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Wednesday, 24 January, 2001, 16:19 GMT
Government reputation hit by Mandelson
Tony Blair has lost the man credited with creating New Labour

By Nick Assinder, BBC News Online political correspondent

Peter Mandelson, the man most credited with creating New Labour, has ended his extraordinary political career as the person who did it the most damage.

By being forced to resign from the cabinet twice in less than three years, he has allowed the sleaze label to be attached to the government in the crucial run-up to a general election, and has a thrown a serious question mark over Tony Blair's judgement.

Media pressure mounted on Mandelson
Media pressure mounted on Mandelson
And, for the man dubbed the Prince of Darkness for his obsession with spin, there will be no resurrection this time. Many even believe he may now be forced to leave politics altogether.

At the same time as resigning from the cabinet he relinquished his role as chair of Labour's general election planning group.

And some think he may even now stand down from his Hartlepool seat at the election.

His alleged slip of memory has not only cost him his career but has handed the Conservatives a major propaganda weapon as the election approaches, still expected on 3 May.

Weather the storm

As is often the case with such affairs, it was the attempted cover-up rather than the initial act that appeared to have done most damage to Mr Mandelson.

As with his previous resignation, he at first attempted to weather the storm with a series of media interviews in which he insisted he had not acted improperly.

But as the truth finally dripped out it became increasingly clear he could not survive.

He may have been able to brush aside Tory claims that he had tried to use his influence to win favours for a wealthy individual by claiming, as he still does, that he made no representations in favour of Mr Hinduja's application for a passport.

Alastair Campbell: furious with Mandelson
Alastair Campbell: furious with Mr Mandelson
But it was the fact that he appeared to mislead colleagues by claiming it was officials, not he, who had spoken to the Home Office Minister, that finally did for him.

The prime minister's official spokesman, Alastair Campbell, was clearly furious that Mr Mandelson had not told him the whole truth when the story first broke last weekend - which led him to misinform political journalists in the following days.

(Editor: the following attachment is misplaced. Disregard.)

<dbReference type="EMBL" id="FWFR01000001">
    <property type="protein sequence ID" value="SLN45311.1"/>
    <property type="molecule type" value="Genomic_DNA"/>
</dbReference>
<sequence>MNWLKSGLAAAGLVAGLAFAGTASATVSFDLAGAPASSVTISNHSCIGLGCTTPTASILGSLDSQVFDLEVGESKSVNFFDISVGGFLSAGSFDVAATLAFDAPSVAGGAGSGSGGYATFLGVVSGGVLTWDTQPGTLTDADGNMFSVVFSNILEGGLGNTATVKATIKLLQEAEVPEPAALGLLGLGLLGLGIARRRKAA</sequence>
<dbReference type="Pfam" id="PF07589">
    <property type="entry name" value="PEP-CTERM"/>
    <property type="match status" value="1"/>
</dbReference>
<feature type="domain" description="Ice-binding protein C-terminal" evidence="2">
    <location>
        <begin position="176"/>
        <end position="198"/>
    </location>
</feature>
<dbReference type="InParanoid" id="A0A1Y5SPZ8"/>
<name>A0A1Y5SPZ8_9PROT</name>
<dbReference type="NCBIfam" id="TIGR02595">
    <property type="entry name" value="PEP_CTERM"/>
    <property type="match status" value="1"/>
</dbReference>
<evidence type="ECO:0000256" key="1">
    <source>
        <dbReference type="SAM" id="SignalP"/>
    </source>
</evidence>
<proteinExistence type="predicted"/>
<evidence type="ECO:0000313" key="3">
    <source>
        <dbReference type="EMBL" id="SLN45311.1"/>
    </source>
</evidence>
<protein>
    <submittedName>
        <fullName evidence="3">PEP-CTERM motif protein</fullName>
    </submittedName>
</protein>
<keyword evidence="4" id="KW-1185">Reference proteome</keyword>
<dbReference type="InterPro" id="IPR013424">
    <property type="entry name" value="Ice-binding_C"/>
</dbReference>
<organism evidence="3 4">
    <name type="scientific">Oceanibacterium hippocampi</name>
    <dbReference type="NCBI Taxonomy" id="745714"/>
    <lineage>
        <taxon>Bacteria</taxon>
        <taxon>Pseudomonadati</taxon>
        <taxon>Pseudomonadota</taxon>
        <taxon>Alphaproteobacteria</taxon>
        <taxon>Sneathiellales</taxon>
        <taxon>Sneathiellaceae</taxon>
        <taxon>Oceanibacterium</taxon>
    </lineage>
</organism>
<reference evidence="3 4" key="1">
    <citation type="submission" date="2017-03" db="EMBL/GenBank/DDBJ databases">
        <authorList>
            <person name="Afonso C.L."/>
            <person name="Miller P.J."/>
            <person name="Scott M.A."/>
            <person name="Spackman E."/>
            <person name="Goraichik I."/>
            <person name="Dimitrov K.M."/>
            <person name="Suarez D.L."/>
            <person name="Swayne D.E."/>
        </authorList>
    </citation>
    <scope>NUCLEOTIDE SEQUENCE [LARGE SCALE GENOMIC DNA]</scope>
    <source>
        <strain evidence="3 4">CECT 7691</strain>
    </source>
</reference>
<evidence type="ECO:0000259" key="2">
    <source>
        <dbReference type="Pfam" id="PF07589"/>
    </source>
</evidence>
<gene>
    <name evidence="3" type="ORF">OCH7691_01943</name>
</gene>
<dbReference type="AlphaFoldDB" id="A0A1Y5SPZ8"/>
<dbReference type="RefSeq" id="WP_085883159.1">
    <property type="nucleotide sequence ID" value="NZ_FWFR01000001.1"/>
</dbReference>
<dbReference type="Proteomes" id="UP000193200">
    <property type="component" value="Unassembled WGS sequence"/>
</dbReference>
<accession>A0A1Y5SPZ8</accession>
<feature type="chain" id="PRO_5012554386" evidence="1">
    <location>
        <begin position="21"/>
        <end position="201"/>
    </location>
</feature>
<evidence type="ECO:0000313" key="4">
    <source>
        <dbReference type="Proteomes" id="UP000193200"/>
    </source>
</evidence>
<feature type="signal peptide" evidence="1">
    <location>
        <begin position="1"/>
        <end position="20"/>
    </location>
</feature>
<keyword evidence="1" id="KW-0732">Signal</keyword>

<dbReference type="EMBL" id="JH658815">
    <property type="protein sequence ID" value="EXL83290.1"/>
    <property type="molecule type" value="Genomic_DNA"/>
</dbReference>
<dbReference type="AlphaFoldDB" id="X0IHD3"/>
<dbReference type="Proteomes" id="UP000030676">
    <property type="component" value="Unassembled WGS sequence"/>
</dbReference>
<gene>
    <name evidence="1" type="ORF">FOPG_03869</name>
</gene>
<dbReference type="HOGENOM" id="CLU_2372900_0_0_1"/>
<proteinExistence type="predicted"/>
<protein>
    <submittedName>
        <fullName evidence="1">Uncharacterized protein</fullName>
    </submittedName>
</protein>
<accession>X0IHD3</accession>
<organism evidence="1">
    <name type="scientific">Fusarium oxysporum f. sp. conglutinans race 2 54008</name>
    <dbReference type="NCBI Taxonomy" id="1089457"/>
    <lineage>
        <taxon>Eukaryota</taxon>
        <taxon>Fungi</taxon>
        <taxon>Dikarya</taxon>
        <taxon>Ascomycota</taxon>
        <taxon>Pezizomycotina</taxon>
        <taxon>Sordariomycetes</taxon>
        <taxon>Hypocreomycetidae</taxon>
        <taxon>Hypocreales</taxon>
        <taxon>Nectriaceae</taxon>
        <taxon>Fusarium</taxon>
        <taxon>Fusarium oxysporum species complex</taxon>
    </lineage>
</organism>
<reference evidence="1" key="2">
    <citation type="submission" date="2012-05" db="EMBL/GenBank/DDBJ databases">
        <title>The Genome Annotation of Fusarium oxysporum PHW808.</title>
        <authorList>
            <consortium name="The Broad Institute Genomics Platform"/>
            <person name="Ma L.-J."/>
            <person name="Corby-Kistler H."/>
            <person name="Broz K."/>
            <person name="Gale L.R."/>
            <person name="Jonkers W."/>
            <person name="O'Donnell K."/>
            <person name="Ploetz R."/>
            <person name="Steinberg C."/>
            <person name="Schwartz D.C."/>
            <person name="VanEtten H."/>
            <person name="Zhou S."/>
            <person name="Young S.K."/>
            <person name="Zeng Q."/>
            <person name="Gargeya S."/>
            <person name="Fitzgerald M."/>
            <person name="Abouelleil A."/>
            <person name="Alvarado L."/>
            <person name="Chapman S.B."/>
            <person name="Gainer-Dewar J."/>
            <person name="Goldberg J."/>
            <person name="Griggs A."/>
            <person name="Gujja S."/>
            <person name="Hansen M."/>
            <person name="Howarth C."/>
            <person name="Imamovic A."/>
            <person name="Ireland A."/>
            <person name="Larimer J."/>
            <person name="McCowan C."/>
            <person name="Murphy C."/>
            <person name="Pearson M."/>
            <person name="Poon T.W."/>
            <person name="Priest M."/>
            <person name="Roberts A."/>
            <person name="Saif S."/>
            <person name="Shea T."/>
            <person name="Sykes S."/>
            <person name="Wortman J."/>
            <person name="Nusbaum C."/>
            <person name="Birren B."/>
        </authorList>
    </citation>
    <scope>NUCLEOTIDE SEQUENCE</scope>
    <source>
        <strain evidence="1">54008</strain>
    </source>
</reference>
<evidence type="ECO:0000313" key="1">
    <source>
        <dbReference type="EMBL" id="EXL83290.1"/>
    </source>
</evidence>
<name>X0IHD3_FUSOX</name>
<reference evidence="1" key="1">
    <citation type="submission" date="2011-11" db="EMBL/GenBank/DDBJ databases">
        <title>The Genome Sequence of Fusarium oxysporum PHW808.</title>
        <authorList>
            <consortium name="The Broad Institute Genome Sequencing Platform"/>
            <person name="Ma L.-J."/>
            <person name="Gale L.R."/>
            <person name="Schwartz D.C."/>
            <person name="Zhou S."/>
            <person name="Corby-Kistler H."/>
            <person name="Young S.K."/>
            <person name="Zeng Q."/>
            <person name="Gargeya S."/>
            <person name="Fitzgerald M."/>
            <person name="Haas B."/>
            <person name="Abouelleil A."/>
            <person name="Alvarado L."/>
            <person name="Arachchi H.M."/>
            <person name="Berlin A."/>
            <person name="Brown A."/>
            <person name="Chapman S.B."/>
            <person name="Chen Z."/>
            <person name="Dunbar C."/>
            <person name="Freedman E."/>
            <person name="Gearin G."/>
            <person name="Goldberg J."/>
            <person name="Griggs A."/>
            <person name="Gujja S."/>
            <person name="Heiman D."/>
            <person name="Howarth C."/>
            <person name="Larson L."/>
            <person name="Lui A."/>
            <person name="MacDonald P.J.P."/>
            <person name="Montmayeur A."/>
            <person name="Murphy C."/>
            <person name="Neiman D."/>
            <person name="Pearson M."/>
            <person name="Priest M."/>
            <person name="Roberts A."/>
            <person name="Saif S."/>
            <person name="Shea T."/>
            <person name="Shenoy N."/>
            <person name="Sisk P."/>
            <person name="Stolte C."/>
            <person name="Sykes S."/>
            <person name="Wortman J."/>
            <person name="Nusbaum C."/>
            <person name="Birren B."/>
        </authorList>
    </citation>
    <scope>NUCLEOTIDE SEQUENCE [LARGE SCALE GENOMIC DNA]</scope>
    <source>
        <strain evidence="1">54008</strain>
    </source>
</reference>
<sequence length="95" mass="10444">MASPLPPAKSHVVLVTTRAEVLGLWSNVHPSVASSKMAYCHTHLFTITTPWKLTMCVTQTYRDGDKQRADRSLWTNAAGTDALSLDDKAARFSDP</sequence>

And Mr Blair is also certain to have been angered and dismayed that, for the second time, his closest and most trusted ally had let him down.

While Mr Mandelson will seek to take all the blame for the affair himself, he of all people knows the damage it will do for his party.

Major backlash

His ministerial career is certainly over and his ambitions for high office - which some claim included the dream of becoming a Labour prime minister - are also dashed.

He has plenty of enemies within the Labour Party to ensure that any attempts to rehabilitate him this time would spark a major backlash. And it was notable that there were few of his colleagues ready to leap to his defence this time around.

But his actions will also reflect onto Tony Blair and his government.

Mr Blair faced widespread criticism even from within his own ranks when he brought Mr Mandelson back to the cabinet just nine months after his first resignation.

Critics have already used that row over Mr Mandelson's home loan from Geoffrey Robinson to suggest New Labour was as sleaze-ridden as the old Tory Party.

Mr Mandelson was approached by Mr  Hinduja
Mr Mandelson was approached by Mr Hinduja
And Mr Blair's decision to reinstate him to the cabinet so swiftly led many to question whether his loyalty to his great friend and confidant was crowding his political judgement.

Probably the greatest damage for the government, however, is the effect the row will have on voters' perceptions.

There is already widespread disillusion with politicians as a breed and Tony Blair's suggestion that his government would be whiter than white now sounds hollow to many voters.

Whatever the truth, many will be only too ready to believe that Mr Mandelson's friendship with the Hinduja brothers, combined with his desperation to find backers for the Millennium Dome, were at the heart of the affair.

And that can only lead to further disillusion with New Labour.

The latest polls are already suggesting the biggest problem Tony Blair faces at the next election will be a low voter turnout. Many fear Mr Mandelson's actions will only worsen that trend.

And for a man whose entire adult life has been built around politics and winning power, that would be the final and most bitter irony.

Peter Mandelson is at the centre of a row over passport applications

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